UK Recorded Music Revenues Up: First Take

The BPI has just published numbers recording 1.4% year on year growth in the UK music market during 2009. With more than half an eye on the wider political context, the BPI’s press release treads a careful balance between reporting the good news and casting it in the context of a wider malaise. Whatever the motives though, the ‘glass half empty’ perspective is appropriate. The UK recorded music market has lost close to 40% of its value since 2003. Though this isn’t necessarily a dead cat bounce, it is going to take a lot more than 1.4% annual growth to turn things around.

Downloads aren’t replacing the CD. Digital sales in 2009 boomed - growing by 48% - offsetting the impact of CD sales decline for the first time … just … (online digital revenue growth was 53m GBP compared to a CD decline of 48m GBP). But this isn’t a simple downloads versus CDs picture. In these days of plummeting CD sales, recorded music numbers encompass a pretty diverse portfolio of products and revenue streams, including DVDs, mobile, ad-supported streaming, etc. 

The digital model is far from fixed yet. The download market will not save the music industry. It will be one small part of a multifaceted product portfolio. 48% digital growth may sound good but it is important to keep a sense of scale: download revenues are just 21% of CD sales and mobile revenues actually *declined by 14%*. The CD remains the bedrock of sales not because it is a robust product but because the competition is so weak.

Monetizing consumptions needs fixing too, and quickly. Spotify is of course the current darling of the UK digital music market, but it and YouTube combined generated just 1% of recorded music revenues. Granted, this doesn’t account for publishing royalties nor for the joint venture revenue that goes direct to labels. Nonetheless, it highlights how far the record labels are from building meaningful revenues from the epicenter of music consumption and behavior.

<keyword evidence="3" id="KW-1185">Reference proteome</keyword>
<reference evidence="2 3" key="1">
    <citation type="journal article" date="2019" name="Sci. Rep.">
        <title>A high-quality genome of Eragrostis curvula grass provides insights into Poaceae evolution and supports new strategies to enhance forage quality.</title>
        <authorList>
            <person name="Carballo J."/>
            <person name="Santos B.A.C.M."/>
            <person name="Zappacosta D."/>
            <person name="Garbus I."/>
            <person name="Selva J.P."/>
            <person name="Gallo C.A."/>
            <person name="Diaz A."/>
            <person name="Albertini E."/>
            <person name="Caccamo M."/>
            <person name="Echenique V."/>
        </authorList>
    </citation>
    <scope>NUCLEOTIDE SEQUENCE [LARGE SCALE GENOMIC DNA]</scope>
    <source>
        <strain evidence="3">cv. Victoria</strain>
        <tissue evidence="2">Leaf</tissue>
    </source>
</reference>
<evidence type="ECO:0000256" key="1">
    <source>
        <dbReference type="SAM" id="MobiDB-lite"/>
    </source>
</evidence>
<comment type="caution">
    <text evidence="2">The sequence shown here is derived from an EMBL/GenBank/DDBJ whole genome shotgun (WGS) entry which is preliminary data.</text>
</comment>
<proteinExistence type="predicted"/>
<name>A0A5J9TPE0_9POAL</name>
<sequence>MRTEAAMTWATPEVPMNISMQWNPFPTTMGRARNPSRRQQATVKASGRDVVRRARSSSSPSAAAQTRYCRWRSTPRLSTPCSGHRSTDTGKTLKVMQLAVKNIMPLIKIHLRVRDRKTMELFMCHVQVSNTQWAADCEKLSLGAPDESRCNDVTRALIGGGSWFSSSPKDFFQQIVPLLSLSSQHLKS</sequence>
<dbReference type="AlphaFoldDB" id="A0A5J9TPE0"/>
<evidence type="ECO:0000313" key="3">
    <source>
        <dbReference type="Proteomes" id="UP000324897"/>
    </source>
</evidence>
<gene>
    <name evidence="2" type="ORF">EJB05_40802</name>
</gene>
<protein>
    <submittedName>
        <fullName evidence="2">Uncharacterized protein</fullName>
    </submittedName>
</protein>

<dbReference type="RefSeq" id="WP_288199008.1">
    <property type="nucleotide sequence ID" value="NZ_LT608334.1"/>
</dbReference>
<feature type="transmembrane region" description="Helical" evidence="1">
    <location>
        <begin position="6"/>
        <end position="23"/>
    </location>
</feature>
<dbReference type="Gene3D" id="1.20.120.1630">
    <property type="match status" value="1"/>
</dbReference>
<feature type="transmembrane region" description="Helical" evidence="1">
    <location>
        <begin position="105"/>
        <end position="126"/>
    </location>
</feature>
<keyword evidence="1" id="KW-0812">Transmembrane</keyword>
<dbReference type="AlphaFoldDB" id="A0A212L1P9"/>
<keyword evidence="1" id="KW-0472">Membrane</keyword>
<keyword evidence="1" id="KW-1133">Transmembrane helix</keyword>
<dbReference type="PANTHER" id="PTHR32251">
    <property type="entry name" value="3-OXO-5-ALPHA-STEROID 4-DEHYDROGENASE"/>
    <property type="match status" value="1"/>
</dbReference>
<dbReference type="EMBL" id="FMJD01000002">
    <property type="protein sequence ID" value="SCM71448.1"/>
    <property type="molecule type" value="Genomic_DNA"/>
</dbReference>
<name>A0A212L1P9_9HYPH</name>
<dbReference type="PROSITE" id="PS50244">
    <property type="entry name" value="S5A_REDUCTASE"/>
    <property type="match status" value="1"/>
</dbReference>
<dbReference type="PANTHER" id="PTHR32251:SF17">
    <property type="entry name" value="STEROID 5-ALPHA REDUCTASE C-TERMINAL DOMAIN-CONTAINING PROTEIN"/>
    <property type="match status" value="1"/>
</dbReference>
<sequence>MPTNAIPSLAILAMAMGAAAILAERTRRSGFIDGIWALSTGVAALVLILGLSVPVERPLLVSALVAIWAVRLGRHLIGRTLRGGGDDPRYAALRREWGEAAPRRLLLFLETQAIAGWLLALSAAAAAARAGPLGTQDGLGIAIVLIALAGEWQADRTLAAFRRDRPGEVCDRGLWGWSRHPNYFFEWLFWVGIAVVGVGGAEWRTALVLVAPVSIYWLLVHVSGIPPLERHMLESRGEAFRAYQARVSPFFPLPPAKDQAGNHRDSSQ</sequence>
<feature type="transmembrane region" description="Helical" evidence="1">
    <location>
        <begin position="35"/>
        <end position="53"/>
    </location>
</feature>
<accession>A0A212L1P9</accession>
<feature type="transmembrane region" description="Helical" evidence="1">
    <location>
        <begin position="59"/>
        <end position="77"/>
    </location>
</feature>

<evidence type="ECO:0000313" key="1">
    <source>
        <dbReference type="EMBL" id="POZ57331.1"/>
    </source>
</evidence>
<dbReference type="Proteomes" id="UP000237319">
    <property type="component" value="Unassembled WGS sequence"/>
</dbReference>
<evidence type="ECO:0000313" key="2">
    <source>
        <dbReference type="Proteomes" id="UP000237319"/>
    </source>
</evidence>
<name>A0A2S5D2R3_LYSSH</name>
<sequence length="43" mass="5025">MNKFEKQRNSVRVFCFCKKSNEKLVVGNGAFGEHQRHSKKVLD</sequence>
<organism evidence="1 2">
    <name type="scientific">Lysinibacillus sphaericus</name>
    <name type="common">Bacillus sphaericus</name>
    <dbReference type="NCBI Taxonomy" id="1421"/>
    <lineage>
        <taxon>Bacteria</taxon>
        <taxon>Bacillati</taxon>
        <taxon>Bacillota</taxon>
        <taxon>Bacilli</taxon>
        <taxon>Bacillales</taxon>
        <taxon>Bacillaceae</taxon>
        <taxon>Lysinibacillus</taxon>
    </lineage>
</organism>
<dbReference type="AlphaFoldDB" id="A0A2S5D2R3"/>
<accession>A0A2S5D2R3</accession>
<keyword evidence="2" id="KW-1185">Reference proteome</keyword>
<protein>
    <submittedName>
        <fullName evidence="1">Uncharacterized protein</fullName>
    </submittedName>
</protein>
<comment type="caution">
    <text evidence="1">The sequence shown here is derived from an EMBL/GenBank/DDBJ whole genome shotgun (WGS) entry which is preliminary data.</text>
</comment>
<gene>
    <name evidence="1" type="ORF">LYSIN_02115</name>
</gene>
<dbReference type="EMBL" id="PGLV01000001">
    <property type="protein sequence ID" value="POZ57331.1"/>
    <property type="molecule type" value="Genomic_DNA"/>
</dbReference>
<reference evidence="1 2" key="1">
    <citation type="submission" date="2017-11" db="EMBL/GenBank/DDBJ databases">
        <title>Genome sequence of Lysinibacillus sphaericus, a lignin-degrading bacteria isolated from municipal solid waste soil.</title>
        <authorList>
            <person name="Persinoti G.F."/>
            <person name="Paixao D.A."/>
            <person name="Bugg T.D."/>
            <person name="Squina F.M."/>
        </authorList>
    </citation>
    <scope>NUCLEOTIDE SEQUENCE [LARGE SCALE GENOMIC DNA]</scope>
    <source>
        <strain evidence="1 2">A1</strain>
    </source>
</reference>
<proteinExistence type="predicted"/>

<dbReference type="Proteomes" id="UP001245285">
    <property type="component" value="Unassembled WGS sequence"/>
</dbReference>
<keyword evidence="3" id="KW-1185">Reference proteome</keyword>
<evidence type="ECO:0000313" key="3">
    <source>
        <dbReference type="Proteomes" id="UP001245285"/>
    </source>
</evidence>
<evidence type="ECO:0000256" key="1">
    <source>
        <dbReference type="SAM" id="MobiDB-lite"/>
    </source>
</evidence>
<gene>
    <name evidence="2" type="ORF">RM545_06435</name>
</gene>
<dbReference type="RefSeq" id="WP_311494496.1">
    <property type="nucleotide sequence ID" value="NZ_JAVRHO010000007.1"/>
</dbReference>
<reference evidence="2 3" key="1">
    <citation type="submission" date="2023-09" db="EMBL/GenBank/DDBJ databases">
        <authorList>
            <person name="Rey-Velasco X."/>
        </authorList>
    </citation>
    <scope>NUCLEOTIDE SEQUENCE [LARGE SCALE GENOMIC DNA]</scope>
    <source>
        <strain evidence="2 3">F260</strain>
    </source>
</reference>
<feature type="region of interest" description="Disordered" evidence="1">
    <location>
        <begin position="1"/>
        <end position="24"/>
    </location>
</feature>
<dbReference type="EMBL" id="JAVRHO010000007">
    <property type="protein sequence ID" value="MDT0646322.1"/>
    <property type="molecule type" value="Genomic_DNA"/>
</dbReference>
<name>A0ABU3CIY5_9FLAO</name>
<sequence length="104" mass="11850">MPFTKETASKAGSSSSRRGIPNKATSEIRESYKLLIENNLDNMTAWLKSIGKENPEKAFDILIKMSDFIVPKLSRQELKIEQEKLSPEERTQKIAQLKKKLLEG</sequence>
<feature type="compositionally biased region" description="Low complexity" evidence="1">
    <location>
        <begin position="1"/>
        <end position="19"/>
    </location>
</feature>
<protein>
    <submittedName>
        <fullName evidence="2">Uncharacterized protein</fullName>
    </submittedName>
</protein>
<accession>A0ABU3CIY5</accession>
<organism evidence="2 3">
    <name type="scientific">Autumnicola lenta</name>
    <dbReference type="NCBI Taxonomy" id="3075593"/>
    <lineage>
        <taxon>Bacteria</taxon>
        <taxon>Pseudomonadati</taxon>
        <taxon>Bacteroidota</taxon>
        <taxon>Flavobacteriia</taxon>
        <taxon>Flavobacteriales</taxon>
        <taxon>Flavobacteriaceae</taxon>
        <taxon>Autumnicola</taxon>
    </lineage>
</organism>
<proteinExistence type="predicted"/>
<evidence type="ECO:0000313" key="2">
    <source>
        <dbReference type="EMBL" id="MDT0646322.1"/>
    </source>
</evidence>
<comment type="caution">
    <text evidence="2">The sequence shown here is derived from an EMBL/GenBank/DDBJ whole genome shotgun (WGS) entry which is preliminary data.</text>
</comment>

Ultimately a 1.4% growth in 2009 is neither here nor there. Not enough significant progress has been made and next year could easily go either way. Only when we have 3 years plus of steady growth can we talk with confidence of the corner being turned. These numbers are a welcome glint of sunshine in a depressingly dark tunnel but there is much work to be done before we can be sure it’s not just the light of an onrushing train.

Comments

Hi Mark. Interesting to see

Hi Mark. Interesting to see the BPI issue a press release saying ad supported models i.e. Spotify & We7 et al. only accounted for <1% of recorded music revenue for last year. Surely this is disingenuous as they separated subscriptions and ad supported revenues but went with the lower figure. To combine them both, you get 2.4% as Music Week have done in this weeks issue. With the passing of the Digital Economy Act, obviously the next step for the BPI is term extension and it will have to continue to play the glass half empty card to acquire future support.

We can no longer look at overall revenue for the year and take it as face value. For instance, no doubt that they haven't included equity acquired from various deals with Spotify etc. This revenue seems to have been swept under the carpet in this sense. I shudder to think how the revenue is split to artists on their roster. But it's important to note that these deals have been done and to really say it only brings in <1% is misleading at best.